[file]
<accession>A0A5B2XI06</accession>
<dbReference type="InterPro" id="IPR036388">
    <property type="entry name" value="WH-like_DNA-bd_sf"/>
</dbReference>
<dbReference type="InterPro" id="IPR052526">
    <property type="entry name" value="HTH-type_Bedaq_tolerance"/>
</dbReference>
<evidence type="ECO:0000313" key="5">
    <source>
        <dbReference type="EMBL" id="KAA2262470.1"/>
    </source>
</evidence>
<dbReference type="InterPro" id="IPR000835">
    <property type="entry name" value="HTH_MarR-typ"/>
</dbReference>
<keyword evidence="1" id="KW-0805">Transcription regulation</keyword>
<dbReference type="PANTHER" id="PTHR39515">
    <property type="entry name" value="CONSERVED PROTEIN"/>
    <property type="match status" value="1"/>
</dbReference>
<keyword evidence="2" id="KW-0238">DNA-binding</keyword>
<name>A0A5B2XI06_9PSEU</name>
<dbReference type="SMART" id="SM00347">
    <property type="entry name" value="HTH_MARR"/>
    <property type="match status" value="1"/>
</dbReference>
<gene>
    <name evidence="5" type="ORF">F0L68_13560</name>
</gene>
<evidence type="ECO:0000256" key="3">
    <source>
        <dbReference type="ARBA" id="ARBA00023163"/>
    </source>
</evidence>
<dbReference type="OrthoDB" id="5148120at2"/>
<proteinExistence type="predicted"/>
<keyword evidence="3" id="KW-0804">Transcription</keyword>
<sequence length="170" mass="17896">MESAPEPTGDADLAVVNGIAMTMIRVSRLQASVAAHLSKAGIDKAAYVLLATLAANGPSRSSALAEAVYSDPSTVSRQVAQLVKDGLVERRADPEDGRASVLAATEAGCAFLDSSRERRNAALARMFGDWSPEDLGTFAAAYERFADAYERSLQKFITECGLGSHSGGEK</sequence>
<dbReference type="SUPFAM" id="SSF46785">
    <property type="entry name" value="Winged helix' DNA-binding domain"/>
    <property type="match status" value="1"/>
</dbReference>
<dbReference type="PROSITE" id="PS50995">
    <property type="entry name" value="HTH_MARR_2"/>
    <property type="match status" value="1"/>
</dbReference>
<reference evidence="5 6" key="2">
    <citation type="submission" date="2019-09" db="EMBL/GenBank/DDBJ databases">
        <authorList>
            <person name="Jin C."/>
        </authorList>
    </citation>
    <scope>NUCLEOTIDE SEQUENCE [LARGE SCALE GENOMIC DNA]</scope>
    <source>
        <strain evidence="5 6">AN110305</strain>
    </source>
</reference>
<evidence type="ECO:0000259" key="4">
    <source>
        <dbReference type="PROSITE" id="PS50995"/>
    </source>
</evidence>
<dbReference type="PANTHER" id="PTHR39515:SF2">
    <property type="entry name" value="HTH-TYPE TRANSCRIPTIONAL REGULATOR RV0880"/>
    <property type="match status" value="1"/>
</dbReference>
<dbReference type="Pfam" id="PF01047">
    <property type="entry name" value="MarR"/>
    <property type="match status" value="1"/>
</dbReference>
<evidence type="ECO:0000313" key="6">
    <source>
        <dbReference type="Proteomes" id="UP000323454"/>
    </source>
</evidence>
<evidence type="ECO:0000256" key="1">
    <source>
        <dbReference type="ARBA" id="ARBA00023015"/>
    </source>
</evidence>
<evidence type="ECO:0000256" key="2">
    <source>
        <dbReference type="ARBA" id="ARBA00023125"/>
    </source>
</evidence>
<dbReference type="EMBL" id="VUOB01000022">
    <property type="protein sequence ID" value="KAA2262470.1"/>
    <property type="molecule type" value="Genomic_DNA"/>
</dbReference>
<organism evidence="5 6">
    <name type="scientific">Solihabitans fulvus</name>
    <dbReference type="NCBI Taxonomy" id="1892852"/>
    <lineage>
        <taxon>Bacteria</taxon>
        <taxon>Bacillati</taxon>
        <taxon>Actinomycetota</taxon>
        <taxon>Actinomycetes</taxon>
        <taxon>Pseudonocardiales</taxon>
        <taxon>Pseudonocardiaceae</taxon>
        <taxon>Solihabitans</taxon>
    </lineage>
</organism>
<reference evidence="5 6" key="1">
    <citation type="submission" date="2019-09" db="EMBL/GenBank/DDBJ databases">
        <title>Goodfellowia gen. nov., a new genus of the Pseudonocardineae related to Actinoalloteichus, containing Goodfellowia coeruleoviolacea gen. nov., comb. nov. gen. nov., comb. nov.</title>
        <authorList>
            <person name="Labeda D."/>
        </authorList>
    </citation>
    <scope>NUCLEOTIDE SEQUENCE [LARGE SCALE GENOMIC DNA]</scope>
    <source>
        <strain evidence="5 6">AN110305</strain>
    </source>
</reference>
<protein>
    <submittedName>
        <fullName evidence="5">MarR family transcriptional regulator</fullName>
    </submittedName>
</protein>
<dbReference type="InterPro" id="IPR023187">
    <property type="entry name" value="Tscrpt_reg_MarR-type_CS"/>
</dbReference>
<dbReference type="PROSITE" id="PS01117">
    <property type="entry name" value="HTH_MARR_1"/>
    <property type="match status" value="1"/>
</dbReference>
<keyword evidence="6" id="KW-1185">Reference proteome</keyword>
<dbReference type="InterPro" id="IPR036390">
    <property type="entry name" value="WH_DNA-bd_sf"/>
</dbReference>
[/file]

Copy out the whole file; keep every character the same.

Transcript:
<accession>A0A5B2XI06</accession>
<dbReference type="InterPro" id="IPR036388">
    <property type="entry name" value="WH-like_DNA-bd_sf"/>
</dbReference>
<dbReference type="InterPro" id="IPR052526">
    <property type="entry name" value="HTH-type_Bedaq_tolerance"/>
</dbReference>
<evidence type="ECO:0000313" key="5">
    <source>
        <dbReference type="EMBL" id="KAA2262470.1"/>
    </source>
</evidence>
<dbReference type="InterPro" id="IPR000835">
    <property type="entry name" value="HTH_MarR-typ"/>
</dbReference>
<keyword evidence="1" id="KW-0805">Transcription regulation</keyword>
<dbReference type="PANTHER" id="PTHR39515">
    <property type="entry name" value="CONSERVED PROTEIN"/>
    <property type="match status" value="1"/>
</dbReference>
<keyword evidence="2" id="KW-0238">DNA-binding</keyword>
<name>A0A5B2XI06_9PSEU</name>
<dbReference type="SMART" id="SM00347">
    <property type="entry name" value="HTH_MARR"/>
    <property type="match status" value="1"/>
</dbReference>
<gene>
    <name evidence="5" type="ORF">F0L68_13560</name>
</gene>
<evidence type="ECO:0000256" key="3">
    <source>
        <dbReference type="ARBA" id="ARBA00023163"/>
    </source>
</evidence>
<dbReference type="OrthoDB" id="5148120at2"/>
<proteinExistence type="predicted"/>
<keyword evidence="3" id="KW-0804">Transcription</keyword>
<sequence length="170" mass="17896">MESAPEPTGDADLAVVNGIAMTMIRVSRLQASVAAHLSKAGIDKAAYVLLATLAANGPSRSSALAEAVYSDPSTVSRQVAQLVKDGLVERRADPEDGRASVLAATEAGCAFLDSSRERRNAALARMFGDWSPEDLGTFAAAYERFADAYERSLQKFITECGLGSHSGGEK</sequence>
<dbReference type="SUPFAM" id="SSF46785">
    <property type="entry name" value="Winged helix' DNA-binding domain"/>
    <property type="match status" value="1"/>
</dbReference>
<dbReference type="PROSITE" id="PS50995">
    <property type="entry name" value="HTH_MARR_2"/>
    <property type="match status" value="1"/>
</dbReference>
<reference evidence="5 6" key="2">
    <citation type="submission" date="2019-09" db="EMBL/GenBank/DDBJ databases">
        <authorList>
            <person name="Jin C."/>
        </authorList>
    </citation>
    <scope>NUCLEOTIDE SEQUENCE [LARGE SCALE GENOMIC DNA]</scope>
    <source>
        <strain evidence="5 6">AN110305</strain>
    </source>
</reference>
<evidence type="ECO:0000259" key="4">
    <source>
        <dbReference type="PROSITE" id="PS50995"/>
    </source>
</evidence>
<dbReference type="PANTHER" id="PTHR39515:SF2">
    <property type="entry name" value="HTH-TYPE TRANSCRIPTIONAL REGULATOR RV0880"/>
    <property type="match status" value="1"/>
</dbReference>
<dbReference type="Pfam" id="PF01047">
    <property type="entry name" value="MarR"/>
    <property type="match status" value="1"/>
</dbReference>
<evidence type="ECO:0000313" key="6">
    <source>
        <dbReference type="Proteomes" id="UP000323454"/>
    </source>
</evidence>
<evidence type="ECO:0000256" key="1">
    <source>
        <dbReference type="ARBA" id="ARBA00023015"/>
    </source>
</evidence>
<evidence type="ECO:0000256" key="2">
    <source>
        <dbReference type="ARBA" id="ARBA00023125"/>
    </source>
</evidence>
<dbReference type="EMBL" id="VUOB01000022">
    <property type="protein sequence ID" value="KAA2262470.1"/>
    <property type="molecule type" value="Genomic_DNA"/>
</dbReference>
<organism evidence="5 6">
    <name type="scientific">Solihabitans fulvus</name>
    <dbReference type="NCBI Taxonomy" id="1892852"/>
    <lineage>
        <taxon>Bacteria</taxon>
        <taxon>Bacillati</taxon>
        <taxon>Actinomycetota</taxon>
        <taxon>Actinomycetes</taxon>
        <taxon>Pseudonocardiales</taxon>
        <taxon>Pseudonocardiaceae</taxon>
        <taxon>Solihabitans</taxon>
    </lineage>
</organism>
<reference evidence="5 6" key="1">
    <citation type="submission" date="2019-09" db="EMBL/GenBank/DDBJ databases">
        <title>Goodfellowia gen. nov., a new genus of the Pseudonocardineae related to Actinoalloteichus, containing Goodfellowia coeruleoviolacea gen. nov., comb. nov. gen. nov., comb. nov.</title>
        <authorList>
            <person name="Labeda D."/>
        </authorList>
    </citation>
    <scope>NUCLEOTIDE SEQUENCE [LARGE SCALE GENOMIC DNA]</scope>
    <source>
        <strain evidence="5 6">AN110305</strain>
    </source>
</reference>
<protein>
    <submittedName>
        <fullName evidence="5">MarR family transcriptional regulator</fullName>
    </submittedName>
</protein>
<dbReference type="InterPro" id="IPR023187">
    <property type="entry name" value="Tscrpt_reg_MarR-type_CS"/>
</dbReference>
<dbReference type="PROSITE" id="PS01117">
    <property type="entry name" value="HTH_MARR_1"/>
    <property type="match status" value="1"/>
</dbReference>
<keyword evidence="6" id="KW-1185">Reference proteome</keyword>
<dbReference type="InterPro" id="IPR036390">
    <property type="entry name" value="WH_DNA-bd_sf"/>
</dbReference>